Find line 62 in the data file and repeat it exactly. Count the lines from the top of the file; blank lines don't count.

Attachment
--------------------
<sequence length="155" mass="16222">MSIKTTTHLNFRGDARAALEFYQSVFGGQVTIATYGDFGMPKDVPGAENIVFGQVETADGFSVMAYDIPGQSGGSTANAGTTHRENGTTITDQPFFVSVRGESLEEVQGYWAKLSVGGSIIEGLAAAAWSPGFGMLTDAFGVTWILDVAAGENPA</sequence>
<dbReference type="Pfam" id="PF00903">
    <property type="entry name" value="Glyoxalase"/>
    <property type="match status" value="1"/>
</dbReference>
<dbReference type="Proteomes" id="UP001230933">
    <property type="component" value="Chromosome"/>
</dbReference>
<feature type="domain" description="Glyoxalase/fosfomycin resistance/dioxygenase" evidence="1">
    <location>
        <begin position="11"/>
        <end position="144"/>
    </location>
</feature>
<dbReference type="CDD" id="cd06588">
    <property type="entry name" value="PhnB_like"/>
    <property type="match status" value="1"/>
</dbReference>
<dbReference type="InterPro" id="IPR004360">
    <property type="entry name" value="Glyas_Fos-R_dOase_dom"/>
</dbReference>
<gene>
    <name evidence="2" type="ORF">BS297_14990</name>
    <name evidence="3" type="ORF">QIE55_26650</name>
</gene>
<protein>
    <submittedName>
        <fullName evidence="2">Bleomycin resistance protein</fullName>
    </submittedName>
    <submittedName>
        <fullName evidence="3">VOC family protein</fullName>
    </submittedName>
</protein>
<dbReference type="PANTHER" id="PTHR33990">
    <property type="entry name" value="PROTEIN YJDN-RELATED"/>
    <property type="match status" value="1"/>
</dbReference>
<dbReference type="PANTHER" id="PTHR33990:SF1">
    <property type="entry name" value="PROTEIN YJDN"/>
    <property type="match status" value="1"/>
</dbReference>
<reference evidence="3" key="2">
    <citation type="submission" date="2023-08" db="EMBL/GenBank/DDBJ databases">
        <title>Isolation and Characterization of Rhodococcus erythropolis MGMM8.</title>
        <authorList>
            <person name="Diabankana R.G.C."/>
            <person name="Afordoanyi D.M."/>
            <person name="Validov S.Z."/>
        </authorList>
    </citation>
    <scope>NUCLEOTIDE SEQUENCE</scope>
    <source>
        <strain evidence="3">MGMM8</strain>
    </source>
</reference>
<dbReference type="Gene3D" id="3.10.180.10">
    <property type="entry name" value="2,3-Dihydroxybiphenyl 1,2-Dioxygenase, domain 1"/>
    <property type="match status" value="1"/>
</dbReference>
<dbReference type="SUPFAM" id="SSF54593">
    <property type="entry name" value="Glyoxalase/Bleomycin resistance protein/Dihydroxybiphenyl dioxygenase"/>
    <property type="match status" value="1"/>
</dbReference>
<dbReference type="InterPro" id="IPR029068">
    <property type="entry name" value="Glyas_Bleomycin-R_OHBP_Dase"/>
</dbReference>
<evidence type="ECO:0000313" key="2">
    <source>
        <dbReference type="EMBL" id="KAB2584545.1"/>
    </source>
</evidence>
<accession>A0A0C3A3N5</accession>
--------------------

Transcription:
    <property type="match status" value="1"/>